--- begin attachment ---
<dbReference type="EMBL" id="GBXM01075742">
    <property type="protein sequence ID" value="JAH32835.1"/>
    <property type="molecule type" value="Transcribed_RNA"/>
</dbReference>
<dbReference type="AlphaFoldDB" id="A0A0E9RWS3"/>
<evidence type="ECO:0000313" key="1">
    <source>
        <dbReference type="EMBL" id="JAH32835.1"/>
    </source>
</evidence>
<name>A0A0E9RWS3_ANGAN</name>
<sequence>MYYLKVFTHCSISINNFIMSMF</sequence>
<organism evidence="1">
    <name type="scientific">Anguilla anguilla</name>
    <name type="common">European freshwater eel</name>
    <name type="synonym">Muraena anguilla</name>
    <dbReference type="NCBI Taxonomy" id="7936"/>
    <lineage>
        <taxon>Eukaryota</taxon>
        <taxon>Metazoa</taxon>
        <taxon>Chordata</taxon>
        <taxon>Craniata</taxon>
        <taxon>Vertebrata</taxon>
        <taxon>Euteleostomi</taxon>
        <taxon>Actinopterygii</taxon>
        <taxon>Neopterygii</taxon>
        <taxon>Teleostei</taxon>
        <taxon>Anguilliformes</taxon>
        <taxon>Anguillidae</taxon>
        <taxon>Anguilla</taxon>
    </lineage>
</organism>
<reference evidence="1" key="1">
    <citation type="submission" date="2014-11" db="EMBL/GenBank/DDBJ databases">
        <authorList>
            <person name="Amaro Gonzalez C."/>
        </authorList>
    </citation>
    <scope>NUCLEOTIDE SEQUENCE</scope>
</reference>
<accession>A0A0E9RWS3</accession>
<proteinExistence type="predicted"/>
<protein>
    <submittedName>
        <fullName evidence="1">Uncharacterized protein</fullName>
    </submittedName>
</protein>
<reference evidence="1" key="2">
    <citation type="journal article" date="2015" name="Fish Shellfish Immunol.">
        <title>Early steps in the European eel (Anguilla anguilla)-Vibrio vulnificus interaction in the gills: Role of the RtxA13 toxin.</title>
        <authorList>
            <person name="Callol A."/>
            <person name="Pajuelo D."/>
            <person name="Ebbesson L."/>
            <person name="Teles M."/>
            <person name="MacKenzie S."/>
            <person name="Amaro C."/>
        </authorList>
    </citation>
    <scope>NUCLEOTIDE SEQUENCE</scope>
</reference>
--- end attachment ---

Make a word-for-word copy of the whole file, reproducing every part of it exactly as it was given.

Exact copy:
<dbReference type="EMBL" id="GBXM01075742">
    <property type="protein sequence ID" value="JAH32835.1"/>
    <property type="molecule type" value="Transcribed_RNA"/>
</dbReference>
<dbReference type="AlphaFoldDB" id="A0A0E9RWS3"/>
<evidence type="ECO:0000313" key="1">
    <source>
        <dbReference type="EMBL" id="JAH32835.1"/>
    </source>
</evidence>
<name>A0A0E9RWS3_ANGAN</name>
<sequence>MYYLKVFTHCSISINNFIMSMF</sequence>
<organism evidence="1">
    <name type="scientific">Anguilla anguilla</name>
    <name type="common">European freshwater eel</name>
    <name type="synonym">Muraena anguilla</name>
    <dbReference type="NCBI Taxonomy" id="7936"/>
    <lineage>
        <taxon>Eukaryota</taxon>
        <taxon>Metazoa</taxon>
        <taxon>Chordata</taxon>
        <taxon>Craniata</taxon>
        <taxon>Vertebrata</taxon>
        <taxon>Euteleostomi</taxon>
        <taxon>Actinopterygii</taxon>
        <taxon>Neopterygii</taxon>
        <taxon>Teleostei</taxon>
        <taxon>Anguilliformes</taxon>
        <taxon>Anguillidae</taxon>
        <taxon>Anguilla</taxon>
    </lineage>
</organism>
<reference evidence="1" key="1">
    <citation type="submission" date="2014-11" db="EMBL/GenBank/DDBJ databases">
        <authorList>
            <person name="Amaro Gonzalez C."/>
        </authorList>
    </citation>
    <scope>NUCLEOTIDE SEQUENCE</scope>
</reference>
<accession>A0A0E9RWS3</accession>
<proteinExistence type="predicted"/>
<protein>
    <submittedName>
        <fullName evidence="1">Uncharacterized protein</fullName>
    </submittedName>
</protein>
<reference evidence="1" key="2">
    <citation type="journal article" date="2015" name="Fish Shellfish Immunol.">
        <title>Early steps in the European eel (Anguilla anguilla)-Vibrio vulnificus interaction in the gills: Role of the RtxA13 toxin.</title>
        <authorList>
            <person name="Callol A."/>
            <person name="Pajuelo D."/>
            <person name="Ebbesson L."/>
            <person name="Teles M."/>
            <person name="MacKenzie S."/>
            <person name="Amaro C."/>
        </authorList>
    </citation>
    <scope>NUCLEOTIDE SEQUENCE</scope>
</reference>